Books Odds ‘n Ends

Books to the ceiling,/ Books to the sky,/ My pile of books is a mile high./ How I love them! How I need them!/ I’ll have a long beard by the time I read them.

– Arnold Lobel

Book's blank stare
Creative Commons License photo credit: quinn.anya

While back home visiting last weekend, I posted a link on Loopt/Twitter/Facebook to the book FU Penguin, Telling Cute Animals What’s What and said someone should buy me the book. Who else do you know thinks cute animals are probably pretty tasty? Three days later a copy of it showed up on my desk at work. Thanks anonymous book fairy who (creepily) knows where I work!

It’s no secret that I like to read. I grew up in a small town and there weren’t a lot of kids around my age in the neighborhood. My older sisters weren’t my first choice for playmates either so I divided my indoor free time between building with Legos and reading books. My mother taught me to read before I was even in kindergarten so I was always read several levels ahead of my classmates in school. I had a book of the month club subscription throughout elementary school and went to the library almost every weekend. I was reading Dean Koontz and Jean Auel in 5th/6th grade, and it wasn’t uncommon to see me on Saturday mornings walking the half mile to the drugstore to stand there reading comic books until they chased me out. As I got older the obsession never waned and one of my favorite (and longest lasting) jobs of all time was working in a coffee shop/bookstore throughout college.

Books as a hobby has a few drawbacks though. Books take up a lot of room especially when you’re talking hardbacks. I avoided hardbacks for the longest time because they cost more and were awkward to hold, but many of my favorite authors became popular and started going from straight to paperback to hardcover then paperback. This could/would make me wait up to two years for the next installment in a series, which was especially frustrating. I’d bought the last few Jim Butcher novels in hardback when the solution came in the form of the Kindle app for iPhone.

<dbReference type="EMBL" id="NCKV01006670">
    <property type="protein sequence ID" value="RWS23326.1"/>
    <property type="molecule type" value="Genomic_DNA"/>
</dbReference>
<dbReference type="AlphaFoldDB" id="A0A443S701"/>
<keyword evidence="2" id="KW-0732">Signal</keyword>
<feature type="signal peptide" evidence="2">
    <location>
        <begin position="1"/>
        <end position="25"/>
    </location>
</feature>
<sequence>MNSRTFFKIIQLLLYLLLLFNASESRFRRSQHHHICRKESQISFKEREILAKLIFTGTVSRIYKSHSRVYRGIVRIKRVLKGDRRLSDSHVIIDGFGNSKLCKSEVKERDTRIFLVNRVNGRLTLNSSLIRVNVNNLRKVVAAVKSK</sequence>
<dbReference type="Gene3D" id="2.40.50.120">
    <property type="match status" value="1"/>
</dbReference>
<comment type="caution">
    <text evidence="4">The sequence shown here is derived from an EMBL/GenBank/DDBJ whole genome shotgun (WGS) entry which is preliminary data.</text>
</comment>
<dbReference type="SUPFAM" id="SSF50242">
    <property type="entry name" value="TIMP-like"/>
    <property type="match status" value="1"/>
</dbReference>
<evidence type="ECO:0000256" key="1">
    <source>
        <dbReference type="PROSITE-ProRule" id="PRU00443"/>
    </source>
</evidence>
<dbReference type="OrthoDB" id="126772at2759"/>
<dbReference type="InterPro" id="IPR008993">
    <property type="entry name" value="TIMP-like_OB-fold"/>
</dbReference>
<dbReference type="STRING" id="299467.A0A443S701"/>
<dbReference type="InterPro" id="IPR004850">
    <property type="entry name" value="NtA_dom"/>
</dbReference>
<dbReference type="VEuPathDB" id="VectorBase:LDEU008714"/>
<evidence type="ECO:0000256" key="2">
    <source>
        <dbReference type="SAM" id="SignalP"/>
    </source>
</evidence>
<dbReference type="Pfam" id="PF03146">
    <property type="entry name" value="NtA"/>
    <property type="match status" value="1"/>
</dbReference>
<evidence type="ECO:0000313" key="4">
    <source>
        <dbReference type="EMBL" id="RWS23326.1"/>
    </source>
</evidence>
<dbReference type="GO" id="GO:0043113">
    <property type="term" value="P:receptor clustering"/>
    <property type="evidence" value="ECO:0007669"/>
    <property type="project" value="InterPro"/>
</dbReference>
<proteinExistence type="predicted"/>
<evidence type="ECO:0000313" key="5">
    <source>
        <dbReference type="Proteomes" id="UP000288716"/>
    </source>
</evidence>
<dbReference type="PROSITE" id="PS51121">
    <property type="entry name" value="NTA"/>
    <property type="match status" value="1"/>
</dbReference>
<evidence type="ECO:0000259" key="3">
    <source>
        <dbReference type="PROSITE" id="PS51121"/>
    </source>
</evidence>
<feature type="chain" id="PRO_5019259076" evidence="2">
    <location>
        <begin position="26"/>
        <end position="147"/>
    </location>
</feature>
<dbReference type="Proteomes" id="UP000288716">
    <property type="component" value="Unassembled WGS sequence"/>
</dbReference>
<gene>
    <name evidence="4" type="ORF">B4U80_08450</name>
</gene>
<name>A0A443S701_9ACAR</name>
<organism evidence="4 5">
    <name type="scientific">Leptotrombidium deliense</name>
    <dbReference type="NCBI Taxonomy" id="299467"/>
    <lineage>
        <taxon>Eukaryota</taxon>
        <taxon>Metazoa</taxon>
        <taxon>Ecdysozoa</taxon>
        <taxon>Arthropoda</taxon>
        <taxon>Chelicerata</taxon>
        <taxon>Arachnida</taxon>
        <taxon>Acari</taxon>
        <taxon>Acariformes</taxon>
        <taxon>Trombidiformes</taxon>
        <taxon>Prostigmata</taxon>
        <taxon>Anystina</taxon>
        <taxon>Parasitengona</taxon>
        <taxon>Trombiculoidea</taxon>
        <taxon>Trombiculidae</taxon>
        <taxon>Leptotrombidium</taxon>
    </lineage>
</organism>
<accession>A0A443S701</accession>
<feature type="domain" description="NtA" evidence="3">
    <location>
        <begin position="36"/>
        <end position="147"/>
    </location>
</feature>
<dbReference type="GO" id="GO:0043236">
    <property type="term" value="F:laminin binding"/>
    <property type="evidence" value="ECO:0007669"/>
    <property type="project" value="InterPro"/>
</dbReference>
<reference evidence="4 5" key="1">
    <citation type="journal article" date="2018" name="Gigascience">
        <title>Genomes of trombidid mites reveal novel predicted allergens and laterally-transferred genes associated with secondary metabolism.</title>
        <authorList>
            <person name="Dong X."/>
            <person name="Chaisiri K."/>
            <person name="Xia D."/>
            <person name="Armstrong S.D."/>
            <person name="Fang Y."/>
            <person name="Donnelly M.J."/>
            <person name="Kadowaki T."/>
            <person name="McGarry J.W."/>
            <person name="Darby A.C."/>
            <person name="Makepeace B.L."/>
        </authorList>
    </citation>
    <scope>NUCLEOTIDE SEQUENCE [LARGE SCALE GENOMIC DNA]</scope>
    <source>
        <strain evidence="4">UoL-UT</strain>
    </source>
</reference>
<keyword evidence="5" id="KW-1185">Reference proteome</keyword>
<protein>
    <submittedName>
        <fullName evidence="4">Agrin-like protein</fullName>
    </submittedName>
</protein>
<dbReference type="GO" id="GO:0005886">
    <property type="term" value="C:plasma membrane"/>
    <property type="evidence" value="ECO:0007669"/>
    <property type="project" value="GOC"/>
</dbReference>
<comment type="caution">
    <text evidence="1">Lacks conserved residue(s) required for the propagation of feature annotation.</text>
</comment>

I’ve been reading books on it for weeks now, and I absolutely love it. It’s small, portable, and my phone is with me 100% of the time. Now my books are too. While there are still books I’ll buy in physical copies, my standard fair “trash” reading- low end sci fi/fantasy stuff, single books from an author, that sort of thing is all done via Kindle now. Any computer related / howto stuff or series authors I love (Jim Butcher, looking at you here) will still be purchased physically, even in hardcover, because all my other stuff can be snagged on release day for the cost of a paperback or cheaper. The addition of the Kindle PC app turns my netbook into a handy reader as well. The Kindle wireless service auto syncs my place in books so I can swap between devices with no issue. My only complaints regarding the iPhone app is that I had to reverse the color scheme to white text on black to conserve battery and change the font size. All of my casual reading for the last 2 months has been done on the Kindle with no problem.

Interestingly enough, between the iPhone and PC software I don’t see a need for the actual Kindle device itself. I know that Amazon, Sony, and now Barnes ‘n Noble are all pushing their respective versions, but I just can’t see the appeal of a dedicated reading device when we the typical professional already carries at least one of these two alternative “unified” mediums at all times anyway. Why introduce a third? What’s the appeal of a dedicated reader device that you can’t get from software on existing multifunctional devices? I thought the trend introduced by Sony Ericsson and Apple phones over the last few years was to UNIFY mediums not to split them off again? Sony started by including Walkman functionality in their phones, and Apple iPods/iPhones really drove it home to the average consumer. Isn’t this the same stubborn ideology that’s gotten newspapers in the state they’re in today? There definitely seems to be a correlation when you look at the fact that many of these readers are coming with cellular data access to download periodical and newspaper subscriptions. While on the surface it seems to be an interesting idea, they’re once again they’re duplicating functionality that exists in other unified/portable mediums.

I wonder how long it will take for electronic reading material vendors to get on the bandwagon? I have a feeling the improved smartphone/netbook markets will be the winners in the end.

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